Producer-MC Coolzey’s LP “The Honey” came out in January of this year. While I probably should have reviewed this album around when my editor sent it to me, I am somewhat glad that I didn’t, as holding off on this review for a few months gave me the chance to read what the rest of the World Wide Webbers had to say about this record. The critical reviews of “The Honey” have been mixed, but nearly every critic has felt the need to comment extensively on the fact that Coolzey is a whiteboy from small-town Iowa and that most small-town Iowa Caucasians don’t make rap records. The blogosphere, for whatever reason, considers Coolzey’s background an appropriate context for evaluating whether or not this album succeeds.

It is a shame that hip-hop critics feel an almost uncontrollable urge to harp on the race and background of the artists they review, constantly obsessing over the apparent novelty of a rapper who doesn’t fit the archetype they have formed in their heads. Apparently rappers don’t come from small-town Iowa. Apparently they aren’t white. I wonder if rappers stereotypically attend college like P. Diddy, Tupac, Wycleaf Jean, The Roots, Mr. Lif, Aesop Rock, and Ludacris. I wonder if they are typically Asian like Cool Calm Pete, whether they are typically former paralegals like El-P, or Somali like K’Naan or Canadian and half-Jewish like Drake or lesbian like Bitch and Animal. At this point, rap artists are so wonderfully diverse in all senses of the word that any critic who can’t stop talking about how atypical it is that a rapper is (insert non-stereotypical quality here) must just not be listening much. (Similarly, it is a shame that Coolzey reps himself as some sort of rap anomaly on his website instead of just letting his music do the talking) Why not evaluate “The Honey” entirely based on its merits, not on whether Coolzey’s Wikipedia entry is typical of rappers?

When one finally does move on to the actual successes and failures of “The Honey,” one finds plenty of both. Overall, though, “The Honey” is an inescapably charming and well-produced album. Lets just get this one thing out of the way: Coolzey is not a particularly good rapper. He sounds best when his rhymes are manic and complex, like on “Ride,” but, is too seldom able to breathe life into his plain voice. On the LP’s opener “Little by Little,” Coolzey is at his worst, as his overly conversational delivery sounds more non-musical than comfortable.

Lyrically, Coolzey is also a mixed bag, though his words are better than his delivery. When he waxes abstract like on “Retina Scan” or nostalgic like on “Old Machine,” he is insightful and charismatic. Less often, he writes like an indie-advertisement to a targeted demographic. The worst instance of this, again on “Little by Little,” comes at the end of the track when our MC closes the song by stating that he tours for the experience (to seem wholesome!) and also “for the free drinks and drugs” (to seem sordid!). Coolzey is not a sufficiently nuanced lyricist to simultaneously write to be marketable and maintain his integrity.

But focusing too much on Coolzey’s words and delivery misses ‘zey’s true strength: songwriting. Indeed, much like Kid Cudi, while Coolzey is not a good rapper, he is a good enough rapper so as to not too much detract from his other very strong musical instincts. This WHITE IOWAN is, first and foremost, an extremely gifted producer (which is how I imagine he linked up with established MCs like Copywrite and Sadat X, both featured on the album). Regardless of the quality of his flow, Cool’s beats are consistently both head-nodding and inventive. Even the lyrically insufferable “Little by Little” is partially redeemed by the adept build of the beat. The track starts with a droning tuba, followed subtle but increasingly vibrant percussion and then an understated yet radio-friendly synth hook, climaxing in a gracefully constructed synthesis pop and noise. “Ride”‘s demonic chorus perfectly compliments the accordion driven hook on the verse. “Tour Song Too” is a straight banger – placing Dr. Dre-esque strings under a steady clap and adeptly throwing some organ on the chorus to mix things up just enough.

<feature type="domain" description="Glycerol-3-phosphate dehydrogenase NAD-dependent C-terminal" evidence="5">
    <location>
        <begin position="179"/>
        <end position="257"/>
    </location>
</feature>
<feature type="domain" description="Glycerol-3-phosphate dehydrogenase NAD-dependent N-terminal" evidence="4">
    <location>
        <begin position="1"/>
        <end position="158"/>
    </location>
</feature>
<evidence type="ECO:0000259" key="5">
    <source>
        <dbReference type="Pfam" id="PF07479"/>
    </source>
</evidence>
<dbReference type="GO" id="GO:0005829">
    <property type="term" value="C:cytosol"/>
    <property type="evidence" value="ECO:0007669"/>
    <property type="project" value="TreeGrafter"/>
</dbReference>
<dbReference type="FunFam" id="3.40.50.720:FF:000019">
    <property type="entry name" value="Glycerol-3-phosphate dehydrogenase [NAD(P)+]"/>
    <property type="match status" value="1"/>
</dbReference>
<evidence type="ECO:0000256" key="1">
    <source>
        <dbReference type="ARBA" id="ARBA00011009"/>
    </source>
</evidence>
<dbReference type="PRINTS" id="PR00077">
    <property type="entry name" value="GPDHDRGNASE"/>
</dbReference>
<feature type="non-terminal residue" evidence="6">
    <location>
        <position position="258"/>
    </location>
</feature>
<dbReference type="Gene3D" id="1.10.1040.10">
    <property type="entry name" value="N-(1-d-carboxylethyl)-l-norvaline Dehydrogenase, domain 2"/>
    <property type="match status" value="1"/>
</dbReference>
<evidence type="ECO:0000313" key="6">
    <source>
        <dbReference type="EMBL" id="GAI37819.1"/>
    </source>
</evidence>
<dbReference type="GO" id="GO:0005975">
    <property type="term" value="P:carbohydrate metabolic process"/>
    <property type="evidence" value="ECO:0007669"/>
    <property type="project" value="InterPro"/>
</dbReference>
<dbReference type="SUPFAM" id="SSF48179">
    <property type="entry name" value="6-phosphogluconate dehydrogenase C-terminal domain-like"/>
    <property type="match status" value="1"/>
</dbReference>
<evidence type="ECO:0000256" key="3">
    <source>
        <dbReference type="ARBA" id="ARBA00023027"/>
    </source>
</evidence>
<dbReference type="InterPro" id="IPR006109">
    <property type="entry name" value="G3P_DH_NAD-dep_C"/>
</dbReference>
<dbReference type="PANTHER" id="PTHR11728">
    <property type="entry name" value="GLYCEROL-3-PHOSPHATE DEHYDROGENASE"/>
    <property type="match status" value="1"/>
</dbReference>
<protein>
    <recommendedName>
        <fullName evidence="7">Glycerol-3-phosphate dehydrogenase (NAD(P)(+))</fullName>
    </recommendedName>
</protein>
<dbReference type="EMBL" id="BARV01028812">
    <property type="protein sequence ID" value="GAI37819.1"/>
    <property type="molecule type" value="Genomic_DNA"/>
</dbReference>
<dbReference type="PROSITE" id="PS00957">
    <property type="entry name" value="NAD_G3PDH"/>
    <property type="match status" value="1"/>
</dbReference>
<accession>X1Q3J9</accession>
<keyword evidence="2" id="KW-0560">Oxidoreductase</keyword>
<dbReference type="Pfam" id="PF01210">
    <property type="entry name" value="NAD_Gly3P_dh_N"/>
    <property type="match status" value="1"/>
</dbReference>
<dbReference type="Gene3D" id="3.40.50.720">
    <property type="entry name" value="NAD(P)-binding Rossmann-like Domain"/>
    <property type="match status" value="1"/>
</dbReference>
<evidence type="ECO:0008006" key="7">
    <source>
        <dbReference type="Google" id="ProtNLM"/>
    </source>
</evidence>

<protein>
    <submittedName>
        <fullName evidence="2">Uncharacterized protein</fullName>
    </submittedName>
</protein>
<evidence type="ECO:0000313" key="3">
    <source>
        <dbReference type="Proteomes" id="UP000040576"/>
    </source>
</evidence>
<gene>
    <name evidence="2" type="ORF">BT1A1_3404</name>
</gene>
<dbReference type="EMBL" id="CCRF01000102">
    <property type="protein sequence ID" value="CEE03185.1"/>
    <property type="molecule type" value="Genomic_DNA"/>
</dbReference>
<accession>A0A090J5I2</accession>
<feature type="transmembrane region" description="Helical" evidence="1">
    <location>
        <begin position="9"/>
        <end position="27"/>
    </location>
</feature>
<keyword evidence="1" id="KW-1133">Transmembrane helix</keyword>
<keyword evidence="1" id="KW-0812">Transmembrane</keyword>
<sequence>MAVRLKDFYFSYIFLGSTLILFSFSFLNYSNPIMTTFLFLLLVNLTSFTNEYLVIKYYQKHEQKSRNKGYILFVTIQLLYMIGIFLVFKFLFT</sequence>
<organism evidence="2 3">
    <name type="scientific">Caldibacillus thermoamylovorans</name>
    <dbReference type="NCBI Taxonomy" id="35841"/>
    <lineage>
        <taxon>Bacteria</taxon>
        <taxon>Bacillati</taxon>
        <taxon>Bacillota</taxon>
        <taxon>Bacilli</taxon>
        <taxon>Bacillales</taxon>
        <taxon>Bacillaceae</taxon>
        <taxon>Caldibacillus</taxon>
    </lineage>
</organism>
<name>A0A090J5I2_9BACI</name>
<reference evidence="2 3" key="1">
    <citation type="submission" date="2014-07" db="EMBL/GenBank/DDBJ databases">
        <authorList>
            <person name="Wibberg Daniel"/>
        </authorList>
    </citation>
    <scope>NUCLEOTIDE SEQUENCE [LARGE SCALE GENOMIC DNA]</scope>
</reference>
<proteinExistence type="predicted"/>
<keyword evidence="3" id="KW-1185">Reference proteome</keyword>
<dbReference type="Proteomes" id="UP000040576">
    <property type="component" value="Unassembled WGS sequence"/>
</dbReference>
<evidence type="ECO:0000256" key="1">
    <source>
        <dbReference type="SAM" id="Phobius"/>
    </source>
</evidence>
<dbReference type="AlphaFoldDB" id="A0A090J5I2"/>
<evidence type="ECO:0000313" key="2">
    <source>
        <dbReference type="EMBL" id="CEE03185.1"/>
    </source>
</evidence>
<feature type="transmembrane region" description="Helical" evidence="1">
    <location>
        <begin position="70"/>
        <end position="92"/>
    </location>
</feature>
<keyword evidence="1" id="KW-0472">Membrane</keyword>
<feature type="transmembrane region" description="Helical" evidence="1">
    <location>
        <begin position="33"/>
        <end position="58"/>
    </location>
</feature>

Perhaps more impressive than this producer-MC’s beats, though, is his ability to dabble in various genres. Most of the album is straight hip-hop. But on “Look,” he mixes rap and alternative rock, channeling Beck in his “Devil’s Haircut” days. I’m not sure if Coolzey has a naturally good singing voice, but his vocal production on “Look” is so on-point and he is so at home in his talk-singing over “Look”‘s driving and experimental noise-heavy musical backing that his natural abilities don’t much matter. On “Old Machine,” the best song on the record, and one of the best songs of the year so far, he takes his cues from Midwestern folk, singing like Mason Jennings better than Mason Jennings does over lo-fi, wandering electric guitar and clunky, monotonous snare.

Perhaps the biggest indictment of “The Honey,” is that Coolzey too often sticks to rap, when his natural gift is for eclecticism, but this may just be a symptom of a young artist finding his comfort zone. Time will tell, but I remain optimistic about the directions Coolzey will grow.

Oh yeah, and he’s white and Iowan.

Coolzey :: The Honey
8Overall Score